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James Dean Movie Director Defends Himself After Casting Controversy

James Dean

The co-director of Finding Jack, the film intending to resurrect James Dean via CGI, has spoken out about the controversy surrounding the decision. Based on Garth Crocker’s novel of the same name, Finding Jack revolves around Rogan – the character Dean is to appear as – a suicidal soldier who finds a reason to live after bonding with the eponymous military dog, and must save him when 10,000 of the animals are declared to be surplus equipment after the war ends and abandoned to the hostile country.

However, nobody is interested in the film’s actual plot, but rather the somewhat ghoulish decision to create a performance from Dean almost 65 years after the rising star’s tragic death in a car crash at the age of 24. Reaction to the news has been vocal and negative to the point of hostile, with the likes of Chris Evans, Elijah Wood, Julie Ann Emery, Devon Sawa and Zelda Williams speaking out against the decision. Statements and conversation have raised issues such as how the role is to be credited, the simple fact that the performance on screen will not actually be the actor, and how it’s hard enough for actors to compete against live contemporaries, never mind dead legends.

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Related: Should Movies Use CGI to Bring Actors Back From the Dead?

Speaking with THR, Finding Jack’s co-director Anton Ernst has spoken of being “saddened” and “confused” by the backlash, stating “We don't really understand it. We never intended for this to be a marketing gimmick.” He also stated that Dean’s relatives “would have wanted their family member’s legacy to live on,” and that “we’ve brought a whole new generation of filmgoers to be aware of James Dean.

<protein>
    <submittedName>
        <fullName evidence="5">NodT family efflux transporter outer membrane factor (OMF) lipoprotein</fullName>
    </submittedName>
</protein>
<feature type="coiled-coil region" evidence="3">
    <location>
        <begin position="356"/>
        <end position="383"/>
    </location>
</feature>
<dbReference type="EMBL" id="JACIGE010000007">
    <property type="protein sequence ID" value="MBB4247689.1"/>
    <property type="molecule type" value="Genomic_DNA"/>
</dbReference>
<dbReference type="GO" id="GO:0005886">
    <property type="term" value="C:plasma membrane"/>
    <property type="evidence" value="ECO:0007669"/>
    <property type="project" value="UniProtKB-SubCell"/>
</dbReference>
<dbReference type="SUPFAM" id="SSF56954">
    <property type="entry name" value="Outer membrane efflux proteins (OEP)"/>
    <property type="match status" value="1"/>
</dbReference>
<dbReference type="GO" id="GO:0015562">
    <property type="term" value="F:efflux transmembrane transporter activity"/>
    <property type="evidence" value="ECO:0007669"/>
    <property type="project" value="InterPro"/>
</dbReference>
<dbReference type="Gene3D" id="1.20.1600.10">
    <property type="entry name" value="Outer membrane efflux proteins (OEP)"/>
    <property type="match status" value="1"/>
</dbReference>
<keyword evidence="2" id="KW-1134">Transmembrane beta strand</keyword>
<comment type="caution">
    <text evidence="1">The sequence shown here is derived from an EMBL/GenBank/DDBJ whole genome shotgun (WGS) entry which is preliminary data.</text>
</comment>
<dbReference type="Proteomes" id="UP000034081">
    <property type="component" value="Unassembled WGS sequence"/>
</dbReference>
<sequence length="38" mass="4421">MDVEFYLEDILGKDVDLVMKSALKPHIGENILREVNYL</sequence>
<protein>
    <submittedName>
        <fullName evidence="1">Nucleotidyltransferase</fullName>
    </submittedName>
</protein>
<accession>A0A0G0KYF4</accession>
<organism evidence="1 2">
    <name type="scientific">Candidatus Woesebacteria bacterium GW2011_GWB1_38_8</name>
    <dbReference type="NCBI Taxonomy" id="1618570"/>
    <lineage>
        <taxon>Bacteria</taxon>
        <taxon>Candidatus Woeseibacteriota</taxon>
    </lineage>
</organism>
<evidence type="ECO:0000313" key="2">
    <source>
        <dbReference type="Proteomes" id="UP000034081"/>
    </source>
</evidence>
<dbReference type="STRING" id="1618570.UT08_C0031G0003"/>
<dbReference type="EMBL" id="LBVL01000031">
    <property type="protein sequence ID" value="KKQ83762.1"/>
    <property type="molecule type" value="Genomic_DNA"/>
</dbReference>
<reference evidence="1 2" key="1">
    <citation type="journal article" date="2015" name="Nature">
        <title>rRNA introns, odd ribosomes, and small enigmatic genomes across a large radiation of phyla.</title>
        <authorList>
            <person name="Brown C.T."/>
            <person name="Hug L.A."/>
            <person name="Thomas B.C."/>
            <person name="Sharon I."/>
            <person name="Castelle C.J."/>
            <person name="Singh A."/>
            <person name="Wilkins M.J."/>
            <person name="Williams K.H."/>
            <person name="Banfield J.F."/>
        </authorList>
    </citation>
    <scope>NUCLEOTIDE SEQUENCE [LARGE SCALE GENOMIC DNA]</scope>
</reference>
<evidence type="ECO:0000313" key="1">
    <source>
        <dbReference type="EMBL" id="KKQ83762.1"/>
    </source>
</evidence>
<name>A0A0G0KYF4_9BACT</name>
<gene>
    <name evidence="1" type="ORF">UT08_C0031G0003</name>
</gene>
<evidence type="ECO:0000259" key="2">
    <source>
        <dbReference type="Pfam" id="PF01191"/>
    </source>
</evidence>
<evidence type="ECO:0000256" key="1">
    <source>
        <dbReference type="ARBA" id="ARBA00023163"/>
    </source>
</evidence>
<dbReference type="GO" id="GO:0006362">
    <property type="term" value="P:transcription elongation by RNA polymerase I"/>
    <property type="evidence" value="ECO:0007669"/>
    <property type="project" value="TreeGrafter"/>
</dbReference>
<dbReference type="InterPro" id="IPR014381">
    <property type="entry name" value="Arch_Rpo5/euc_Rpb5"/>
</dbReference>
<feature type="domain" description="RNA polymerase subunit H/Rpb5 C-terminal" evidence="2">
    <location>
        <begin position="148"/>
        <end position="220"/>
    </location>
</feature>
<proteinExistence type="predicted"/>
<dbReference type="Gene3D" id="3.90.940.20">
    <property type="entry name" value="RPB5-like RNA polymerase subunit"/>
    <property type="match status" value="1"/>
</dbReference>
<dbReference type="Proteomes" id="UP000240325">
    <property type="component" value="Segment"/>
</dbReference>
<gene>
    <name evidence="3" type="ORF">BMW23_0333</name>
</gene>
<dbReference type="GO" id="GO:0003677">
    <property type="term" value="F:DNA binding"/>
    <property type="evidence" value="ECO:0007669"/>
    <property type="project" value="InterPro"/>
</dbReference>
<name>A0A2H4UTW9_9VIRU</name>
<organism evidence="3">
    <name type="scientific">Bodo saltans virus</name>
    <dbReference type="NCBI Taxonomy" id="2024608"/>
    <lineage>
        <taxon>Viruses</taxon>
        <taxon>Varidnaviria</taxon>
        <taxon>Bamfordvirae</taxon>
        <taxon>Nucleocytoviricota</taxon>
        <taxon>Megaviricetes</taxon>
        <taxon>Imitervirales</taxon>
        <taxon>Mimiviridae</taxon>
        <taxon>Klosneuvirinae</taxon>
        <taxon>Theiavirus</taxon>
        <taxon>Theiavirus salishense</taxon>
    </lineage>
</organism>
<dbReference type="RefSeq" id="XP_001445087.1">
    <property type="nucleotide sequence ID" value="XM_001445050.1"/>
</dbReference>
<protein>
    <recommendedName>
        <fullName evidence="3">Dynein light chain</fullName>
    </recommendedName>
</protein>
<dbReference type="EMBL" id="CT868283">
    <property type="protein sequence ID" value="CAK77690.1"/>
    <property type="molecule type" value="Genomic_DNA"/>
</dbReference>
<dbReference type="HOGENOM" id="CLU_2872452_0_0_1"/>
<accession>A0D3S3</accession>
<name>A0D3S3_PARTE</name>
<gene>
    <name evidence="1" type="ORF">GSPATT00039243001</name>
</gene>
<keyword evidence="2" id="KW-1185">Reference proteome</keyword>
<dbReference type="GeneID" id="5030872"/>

James Dean in Rebel Without A Cause

Ernst went on to discuss the use of visual effects as a “tool,” citing the digital de-aging that allows the actors of The Irishman to portray their characters across decades, or including a character after an untimely death, such as with Carrie Fisher in The Rise of Skywalker. In the case of the latter he also stated that should an actor wish to never be featured posthumously, that decision should be honored.

If Ernst genuinely believes there would have been no controversy it was a naive stance. People were critical enough of the use the CGI Peter Cushing in Rogue One, and that’s one of three roles for which he is most famous, never mind something utterly unrelated. It’s a disingenuous false equivalence to compare the resurrection of a dead actor to altering a character’s appearance in a film or completing a performance an actor was already playing, while the statement of honoring an actor’s wishes tacitly implies the responsibility lies with a 24-year-old man for lacking the foresight to not only make provisions for an untimely death, but also predict the advancement of technology through to the next century along with how it might be utilized. All of this doesn’t even touch on Ernst’s previous suggestion that after he and his team spent “months of research” and “searched high and low,” none of the quite literally thousands of actors desperate for a role such as this were suitable, and it was better going to one whose earthly concerns ceased over half a century ago. Even if Finding Jack ends up being made as intended, the controversy is all it will be remembered for, rather than the themes of loyalty and companionship its actual story espouses. All focus will be on the use of the one man in the situation who had no say in the matter, and the unfortunate precedent his resurrection has set.

Next: Why The Irishman's De-Aging Is Even Better Than Marvel’s

Source: THR

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